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Tubeless Misadventures – American Classic and Hutchinson Intensive Variety

Posted: December 25th, 2012 | Author: | Filed under: bicycles | No Comments »

I have had a few goes at running tubeless on my mountain bike, trying both the 26 inch and 29 inch variants of Stan’s rims. It never really worked for me – just never held air well. At best the tires would hold air for two days. ¬†Worse, they were a bear to install and the Stan’s sealant is messy messy. So, after a few fee weeks of shaking the tires to try to get appropriate sealant coverage, I went back to using tubes. It was all kind of a bummer because the rooty and rocky riding around me is best with the added traction and low tire pressures (~18-20 psi) that tubeless allows. However, given the nightmare of getting the tire on the tubeless rim, all I could think about was the mess and hassle of dealing with a flat on the trail, whether from a sidewall tear or “burping”. So, I have stayed with tubes off road.

Recently while at IFixByx – a local shop – I saw the new American Classic road tubeless wheels and was curious. Despite a reputation for being a little fragile, I have had good luck with American Classic wheels on my mountain bike, and so I figured I’d try their road offering out. The wheelset is light – around 1200 or so grams and has all the appropriately garish styling that you expect – nay demand – from road kit. My thinking is that even if tubeless doesn’t work out, the wheels should be fine with tubes.

I went with the Intensive 25c tires from Hutchinson. These tires garner mixed reviews. The low tpi is said to result in a relatively harsh ride and the tire is said to be a 23c tire labelled as a 25c. Still for a racing/training tire, the Intensive seemed to be the best current offering.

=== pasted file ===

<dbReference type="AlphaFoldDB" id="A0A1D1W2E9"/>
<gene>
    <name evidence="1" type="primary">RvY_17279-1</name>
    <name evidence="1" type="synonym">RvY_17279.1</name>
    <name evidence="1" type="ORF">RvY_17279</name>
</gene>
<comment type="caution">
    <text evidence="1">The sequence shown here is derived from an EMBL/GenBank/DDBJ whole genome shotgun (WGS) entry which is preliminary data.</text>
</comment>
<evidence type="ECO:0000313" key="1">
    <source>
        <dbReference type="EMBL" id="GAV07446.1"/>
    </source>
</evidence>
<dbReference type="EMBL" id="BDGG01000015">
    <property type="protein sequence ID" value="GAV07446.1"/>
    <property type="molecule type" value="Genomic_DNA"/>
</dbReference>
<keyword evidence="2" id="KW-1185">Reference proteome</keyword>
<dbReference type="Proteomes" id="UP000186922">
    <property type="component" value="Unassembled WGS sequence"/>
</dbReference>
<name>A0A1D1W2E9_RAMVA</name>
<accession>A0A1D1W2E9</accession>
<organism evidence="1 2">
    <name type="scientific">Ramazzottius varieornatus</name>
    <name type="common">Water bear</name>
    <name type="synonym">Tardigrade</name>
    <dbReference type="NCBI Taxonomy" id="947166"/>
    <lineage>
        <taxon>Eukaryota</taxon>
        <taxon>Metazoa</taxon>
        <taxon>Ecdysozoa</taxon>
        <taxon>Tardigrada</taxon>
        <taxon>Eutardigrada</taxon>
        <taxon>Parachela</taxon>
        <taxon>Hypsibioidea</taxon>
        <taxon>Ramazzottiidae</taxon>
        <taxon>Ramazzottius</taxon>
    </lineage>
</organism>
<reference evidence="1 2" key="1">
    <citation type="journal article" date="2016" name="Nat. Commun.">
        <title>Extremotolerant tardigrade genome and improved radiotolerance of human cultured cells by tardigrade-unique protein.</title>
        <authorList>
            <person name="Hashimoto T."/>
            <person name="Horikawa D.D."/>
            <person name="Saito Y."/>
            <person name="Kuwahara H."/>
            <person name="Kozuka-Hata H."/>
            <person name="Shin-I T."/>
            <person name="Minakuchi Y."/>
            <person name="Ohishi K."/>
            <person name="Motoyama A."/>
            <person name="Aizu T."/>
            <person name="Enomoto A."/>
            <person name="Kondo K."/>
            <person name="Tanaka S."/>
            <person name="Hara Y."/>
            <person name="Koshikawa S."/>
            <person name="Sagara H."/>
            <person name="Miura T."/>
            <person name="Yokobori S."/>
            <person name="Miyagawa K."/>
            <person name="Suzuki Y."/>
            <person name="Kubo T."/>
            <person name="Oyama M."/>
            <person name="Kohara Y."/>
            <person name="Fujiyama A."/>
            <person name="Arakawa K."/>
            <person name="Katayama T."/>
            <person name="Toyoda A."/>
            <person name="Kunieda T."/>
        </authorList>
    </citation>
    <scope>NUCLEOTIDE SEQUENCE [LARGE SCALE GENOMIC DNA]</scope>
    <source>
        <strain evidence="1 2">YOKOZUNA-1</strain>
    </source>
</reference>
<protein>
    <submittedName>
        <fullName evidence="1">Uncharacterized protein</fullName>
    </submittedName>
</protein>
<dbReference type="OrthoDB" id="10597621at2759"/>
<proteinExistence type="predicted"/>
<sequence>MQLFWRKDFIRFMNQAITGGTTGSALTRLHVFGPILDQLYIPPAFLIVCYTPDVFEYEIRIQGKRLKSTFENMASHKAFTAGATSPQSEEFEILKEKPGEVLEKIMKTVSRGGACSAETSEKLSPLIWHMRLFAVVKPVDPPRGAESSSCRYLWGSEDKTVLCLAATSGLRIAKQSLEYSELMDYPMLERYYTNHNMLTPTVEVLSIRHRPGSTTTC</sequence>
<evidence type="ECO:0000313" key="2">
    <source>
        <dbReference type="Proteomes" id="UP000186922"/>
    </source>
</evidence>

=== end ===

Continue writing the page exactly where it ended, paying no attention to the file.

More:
Before tackling installing the tires, I had to swap the cassette body, replacing the Shimano standard for one that will work with Campagnolo. That process was relatively straightforward, the only twist being that the 17mm axle requires the use of 19mm wrenches on the nuts that secure the cassette body. No local shops had 19mm cone wrenches for sale, so the project was delayed a week while I waited for the wrenches I ordered to arrive.

Finally I was ready for the tires. I decided to install them without sealant with the intent of adding sealant after the beads were seated. Even without sealant, it is a messy process as the entire product needs to be lubricated with soapy water. So, standing in the bathtub I wrestled with the tires for nearly an hour, finally getting both the front and rear on. The trick for me is to “roll” the tires on, pulling the last stubborn section of tire around the rim with the palms and coaxing the bead in with my thumbs. Even with these tricks, I new my hands and thumbs would be hurting the next day and they are.

After installing I wiggled the tire back and forth in an effort to get the bead either seated or ready to be seated. Then I commenced 30 fruitless minutes of trying to inflate the tires with my Joe Blow pump. The front wouldn’t hold air at all – the air whistle out all around the bead. The rear would pump up to around 80 psi but the air would seep out in 15-20 secs. The next step will be taking the wheels to a local bike shop and blasting the tires with 110-140 psi to get a better bead seal. ¬†After that the plan is to deflate, pour around an oz of Stan’s sealant into the valve cores and keep my fingers crossed.

So, can’t say that I am in love with road tubeless yet, but in fairness I haven’t had a chance to ride them yet. I have probably spent more time dicking around with trying to get them inflated and installed than I have cumulatively on flats this year, so there’s that. I will withhold final judgement till I get them road ready.



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